Virginia Casino Bills Race Against Saturday Deadline, Lawmakers Fight Over Next Step
The Virginia casino debate in the Richmond capital needs to be settled by Saturday, which is the scheduled adjournment for the General Assembly until its spring session.
The odds don't seem to be in favor of proponents who are urging state lawmakers to send Governor Ralph Northam (D) a gaming bill before the recess.
Senate Bill 1126 – authored by Sen. Louise Lucas (D-Portsmouth) – has gained approval in both the Virginia House of Delegates and Senate. The legislation would allow casinos to be built in the towns of Bristol, Danville, and Portsmouth, and also permit the Pamunkey Indian Tribe to build Native American gaming resorts in Richmond and Norfolk.
Lucas' bill, however, only gained support in the GOP-controlled state Senate after a mandate was added requiring a comprehensive study on the impact of legalizing commercial casinos. The review is to be carried out before asking voters if they want to authorize the new forms of gambling.
Lawmakers are deliberating how the gambling review should be carried out. There's an array of opinions.
A change to the state's gambling laws requires amending the Virginia Constitution – something that can only be done through a voter referendum. State Sen. Bill Carrico (R-District 40) doesn't understand why a study on gambling should be carried out when it's possible voters will reject the casinos.
If it's rejected by the people, then there's no reason to spend the money on the study,” Carrico explained. “I never wanted to do a statewide referendum on these issues because I don't want Northern Virginia telling Bristol what they can have.”
But Senate Majority Leader Tommy Norment (D-District 3) says Virginians need to be informed on what they're voting for. The longtime state lawmaker led the charge to make sure a gaming study was commissioned and presented to voters before they head to the polls.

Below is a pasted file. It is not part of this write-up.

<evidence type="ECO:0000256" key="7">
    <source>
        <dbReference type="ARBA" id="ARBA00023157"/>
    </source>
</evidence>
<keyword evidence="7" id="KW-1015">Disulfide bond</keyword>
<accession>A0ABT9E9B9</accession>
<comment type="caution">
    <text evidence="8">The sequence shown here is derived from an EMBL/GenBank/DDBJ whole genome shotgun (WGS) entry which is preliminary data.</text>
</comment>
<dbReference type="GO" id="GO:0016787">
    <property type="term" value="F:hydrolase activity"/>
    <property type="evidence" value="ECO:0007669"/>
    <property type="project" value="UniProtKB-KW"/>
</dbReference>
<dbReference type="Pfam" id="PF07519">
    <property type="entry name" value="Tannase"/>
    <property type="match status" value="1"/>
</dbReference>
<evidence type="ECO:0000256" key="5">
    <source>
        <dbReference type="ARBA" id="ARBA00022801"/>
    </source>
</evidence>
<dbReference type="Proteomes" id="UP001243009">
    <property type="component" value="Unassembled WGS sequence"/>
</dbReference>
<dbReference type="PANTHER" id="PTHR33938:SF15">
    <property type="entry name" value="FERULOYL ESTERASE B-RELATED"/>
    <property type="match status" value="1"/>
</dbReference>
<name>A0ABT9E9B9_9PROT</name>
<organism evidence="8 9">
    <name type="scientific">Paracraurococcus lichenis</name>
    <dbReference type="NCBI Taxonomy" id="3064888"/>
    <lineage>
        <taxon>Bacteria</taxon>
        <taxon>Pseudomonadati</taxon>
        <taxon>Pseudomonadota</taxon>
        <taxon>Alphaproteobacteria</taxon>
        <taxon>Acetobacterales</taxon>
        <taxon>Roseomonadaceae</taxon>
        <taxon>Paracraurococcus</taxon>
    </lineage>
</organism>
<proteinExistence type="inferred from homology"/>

Lucas' original bill called for a study – but required a November 1 completion date, which is just four days before the 2019 election.
“It just struck me as being rather unusual that we were taking an informative study that was going to have absolutely no bearing whatsoever on informing the voters … what the potential implications of gaming would be,” Norment explained.
Delegate Chris Peace (R-District 97) introduced legislation this week that would bypass voters for the time being and simply order a study on what impact gambling would have on the state. “You don't want to pick the winners and losers before they have a chance to study the framework,” Peace detailed.
Peace's legislation would initiate a review of the commonwealth's existing gaming industry – which is primarily its lottery and forthcoming Colonial Downs parimutuel racetrack equipped with historical racing machines – as well as proposals to legalize commercial and tribal casinos, sports betting, and online gaming.
With lawmakers at odds, the safe bet might be that the casino issue won't be settled until the General Assembly reconvenes in April.
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